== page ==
Na Yu Na after winning the Jeju Cup (KRA)

Na Yu Na after winning the Jeju Cup (KRA)

Meanwhile, down on Jeju Island Kim Joo Hee and Na Yu Na became the first women to receive jockey licenses for the pony racing there. Kim was formerly a promising athlete while Na was an Aerobics instructor. Both have become prolific winners with Na becoming the first woman to reach first 100 – and now 200 – career winners as well as landing the prestigious KRA Jeju Cup.

Na and Kim have found it easier to compete riding the Jeju ponies than their counterparts have on the thoroughbreds on the mainland and in a short time have risen to first and third in the all-time female winners list. They’ve been joined in recent years by Kim Da Young who is also winning regularly.

Back in Seoul, Yoo Mi Ra qualified in 2008. She along with 2010 graduate Park Jong Hyun have struggled to gain much of a foothold but are still working hard although Yoo did make all to win that historic race on Saturday.

2010, however, saw another desperately sad turn of events, one that shook everybody involved in racing here. Having begun racing at Seoul in the same graduation class as Lee Ae Li, Park Jin Hee moved to the new track at Busan when it opened in 2005.

She started riding winners and became well established but in 2009 her form began to dip. One Friday in March 2010, she failed to appear for her rides. After the alarm was raised, she was found dead in her apartment. She was 28.

Park Jin Hee

Park Jin Hee

Park Jin Hee left behind a detailed suicide note, outlining what she believed to be unfair treatment and bullying in racing in general and that she in particular had suffered, principally from trainers. The recriminations were bitter with the jockeys and trainers unions engaging in furious rows.

Nearly three years on and for all that Busan is a much more progressive track than Seoul in terms of its raceday operation, its rules and its openness to foreigners, no Korean woman has been licensed at the track since.

Later in 2010, the Korean movie industry once more turned its attention to female jockeys as Kim Tae Hee starred in “Grand Prix” Unlike Gaksoltang, however, this was not a movie to live long in the memory.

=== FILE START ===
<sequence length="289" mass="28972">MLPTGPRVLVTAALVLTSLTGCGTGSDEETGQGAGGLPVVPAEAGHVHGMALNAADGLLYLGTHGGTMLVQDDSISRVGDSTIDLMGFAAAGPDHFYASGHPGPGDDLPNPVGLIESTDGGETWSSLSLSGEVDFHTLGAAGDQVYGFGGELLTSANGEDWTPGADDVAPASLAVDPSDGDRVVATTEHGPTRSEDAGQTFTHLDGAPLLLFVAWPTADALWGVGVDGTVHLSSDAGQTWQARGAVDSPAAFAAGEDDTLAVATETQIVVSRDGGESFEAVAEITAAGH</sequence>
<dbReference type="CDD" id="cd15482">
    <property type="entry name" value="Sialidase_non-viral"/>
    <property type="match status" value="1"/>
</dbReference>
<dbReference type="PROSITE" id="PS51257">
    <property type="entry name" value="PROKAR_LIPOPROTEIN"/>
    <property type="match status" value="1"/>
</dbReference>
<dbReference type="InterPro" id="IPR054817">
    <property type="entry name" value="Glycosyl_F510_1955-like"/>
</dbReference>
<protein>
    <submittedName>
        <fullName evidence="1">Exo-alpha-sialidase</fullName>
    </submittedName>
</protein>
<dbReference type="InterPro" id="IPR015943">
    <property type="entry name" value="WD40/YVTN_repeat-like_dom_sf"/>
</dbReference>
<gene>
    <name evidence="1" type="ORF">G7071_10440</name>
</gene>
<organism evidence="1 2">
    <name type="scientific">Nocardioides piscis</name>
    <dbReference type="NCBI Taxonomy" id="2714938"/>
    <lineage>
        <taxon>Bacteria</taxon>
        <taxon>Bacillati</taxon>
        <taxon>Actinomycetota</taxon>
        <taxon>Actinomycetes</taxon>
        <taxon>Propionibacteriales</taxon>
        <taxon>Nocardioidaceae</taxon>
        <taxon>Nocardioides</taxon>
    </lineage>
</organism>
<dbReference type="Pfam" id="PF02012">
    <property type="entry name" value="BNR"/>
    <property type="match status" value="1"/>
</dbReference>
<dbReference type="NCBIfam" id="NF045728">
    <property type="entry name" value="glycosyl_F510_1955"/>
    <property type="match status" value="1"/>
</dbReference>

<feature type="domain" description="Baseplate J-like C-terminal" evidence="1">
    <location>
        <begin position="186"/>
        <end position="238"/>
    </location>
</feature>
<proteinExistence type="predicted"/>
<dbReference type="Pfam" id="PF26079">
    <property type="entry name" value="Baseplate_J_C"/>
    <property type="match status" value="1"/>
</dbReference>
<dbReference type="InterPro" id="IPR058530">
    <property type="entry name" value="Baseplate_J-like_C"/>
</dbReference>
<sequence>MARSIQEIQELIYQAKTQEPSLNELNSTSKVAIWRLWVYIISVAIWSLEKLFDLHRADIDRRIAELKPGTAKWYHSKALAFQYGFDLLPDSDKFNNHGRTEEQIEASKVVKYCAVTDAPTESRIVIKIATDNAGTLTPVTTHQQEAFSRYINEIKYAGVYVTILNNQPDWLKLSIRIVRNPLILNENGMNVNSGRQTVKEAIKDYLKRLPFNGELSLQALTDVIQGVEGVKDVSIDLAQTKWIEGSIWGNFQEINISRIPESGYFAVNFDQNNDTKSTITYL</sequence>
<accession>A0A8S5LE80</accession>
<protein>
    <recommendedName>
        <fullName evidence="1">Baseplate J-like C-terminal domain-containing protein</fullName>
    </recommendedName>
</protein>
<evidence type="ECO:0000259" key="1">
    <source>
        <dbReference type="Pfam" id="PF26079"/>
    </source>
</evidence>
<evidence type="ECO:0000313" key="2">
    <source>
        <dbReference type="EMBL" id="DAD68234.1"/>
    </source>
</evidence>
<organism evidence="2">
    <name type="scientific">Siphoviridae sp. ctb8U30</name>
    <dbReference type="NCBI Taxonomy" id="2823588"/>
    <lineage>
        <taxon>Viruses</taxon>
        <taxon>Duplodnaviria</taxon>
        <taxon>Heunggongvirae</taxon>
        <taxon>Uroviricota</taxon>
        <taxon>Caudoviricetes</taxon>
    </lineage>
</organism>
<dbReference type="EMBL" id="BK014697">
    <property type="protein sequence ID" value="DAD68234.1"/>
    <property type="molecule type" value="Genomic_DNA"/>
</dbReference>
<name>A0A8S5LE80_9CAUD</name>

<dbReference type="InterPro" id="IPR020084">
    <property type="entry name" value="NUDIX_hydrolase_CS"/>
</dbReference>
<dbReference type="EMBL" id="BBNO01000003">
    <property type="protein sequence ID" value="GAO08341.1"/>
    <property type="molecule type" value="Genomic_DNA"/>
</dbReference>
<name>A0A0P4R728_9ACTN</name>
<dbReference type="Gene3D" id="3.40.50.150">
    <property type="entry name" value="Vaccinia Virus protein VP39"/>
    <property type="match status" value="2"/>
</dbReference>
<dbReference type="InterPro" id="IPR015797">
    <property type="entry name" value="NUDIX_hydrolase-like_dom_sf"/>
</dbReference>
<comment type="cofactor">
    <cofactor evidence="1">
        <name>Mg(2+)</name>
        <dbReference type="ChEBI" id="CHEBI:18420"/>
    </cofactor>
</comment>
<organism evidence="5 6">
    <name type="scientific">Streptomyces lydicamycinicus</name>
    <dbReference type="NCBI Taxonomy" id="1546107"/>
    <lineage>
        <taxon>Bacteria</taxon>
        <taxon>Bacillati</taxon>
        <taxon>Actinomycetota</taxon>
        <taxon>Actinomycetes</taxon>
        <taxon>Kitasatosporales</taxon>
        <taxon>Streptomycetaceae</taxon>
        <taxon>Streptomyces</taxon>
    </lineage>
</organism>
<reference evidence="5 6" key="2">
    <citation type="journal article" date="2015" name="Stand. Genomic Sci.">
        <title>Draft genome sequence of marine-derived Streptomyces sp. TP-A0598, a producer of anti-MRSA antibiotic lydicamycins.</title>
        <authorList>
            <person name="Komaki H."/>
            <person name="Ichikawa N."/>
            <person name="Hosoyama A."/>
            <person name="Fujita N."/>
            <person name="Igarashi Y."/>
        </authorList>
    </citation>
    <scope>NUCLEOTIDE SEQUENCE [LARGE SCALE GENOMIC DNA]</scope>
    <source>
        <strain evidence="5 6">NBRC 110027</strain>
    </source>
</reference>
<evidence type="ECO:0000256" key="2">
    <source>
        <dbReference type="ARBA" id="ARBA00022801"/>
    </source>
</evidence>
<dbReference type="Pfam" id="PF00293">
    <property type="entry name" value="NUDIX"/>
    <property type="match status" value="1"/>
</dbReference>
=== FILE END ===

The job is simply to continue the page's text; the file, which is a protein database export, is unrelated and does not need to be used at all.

At Seoul Lee Shin Young, who qualified as a jockey nine years earlier, sat and passed the exam needed to gain a trainers’ license. She continued riding for nearly a year until, with 90 winners to her name, a barn became vacant. On July 1, 2011 and still only 31 years old, Lee Shin Young surrendered her jockey license and became Korea’s first female trainer.

Kim Hae Sun is winning on the track

Kim Hae Sun is winning on the track

She has started well, saddling 35 winners including one in a listed race.

Her barn now has 24 horses in it, including Feel So Good, the first Korean bred horse to win a race in the US and she is thought of as one of the most promising talents on the backstretch. As a jockey she had an aggressive style which landed her in the stewards room far too often.

It is an attitude has served her well in an environment where many people were hoping for her failure.

On the track, Lee Shin Young’s protegé is Kim Hae Sun who has 80 winners to her name. A product of the Seoul Jockey Academy, which has started to churn out a series of promising young riders who have been putting their elders to shame, Kim along with 2011 graduate Lee Ah Na and 2012’s Ahn Hyo Ri, have every chance of making it to the very top.

All time List – (Winners/Rides as of January 2013):

1. Na Yu Na* – 219 (1829)
2. Lee Shin Young – 90 (895)
3. Kim Joo Hee* – 88 (1542)
4. Kim Hae Sun – 80 (1147)
5. Lee Ae Li – 53 (1062)
6. Park Jin Hee – 38 (651)
7. Kim Da Young* – 35 (450)
8. Lee Keum Ju – 19 (755)
9. Lee Ah Na – 12 (165)
10. Ahn Hyo Ri – 9 (134)
11. Lee Ok Rae – 7 (48)
12. Yoo Mi Ra – 7 (629)
13. Park Jong Hyun – 2 (110)
14. Lee Myoung Hwa –
15. Kim Seo Jin –

*Jeju Pony Racing

** There have also been three Japanese women riding in Korea and all of them have been successful. Mai Beppu rode at Seoul in 2011 while Hitomi Miyahsita rode plenty of winners at Busan in 2009/2010. Akane Yamamoto also had a successful speel at Busan in 2011/2012. Unfortunately, Akane suffered a serious injury in a paddock accident in Japan last year.

*** This post is an updated version of one published on this blog back in 2009 titled “Korean Racing Girls”. Much of the information for that original post was sourced from the excellent Korean language blog “Enjoy Horse Racing” whcih is still going strong.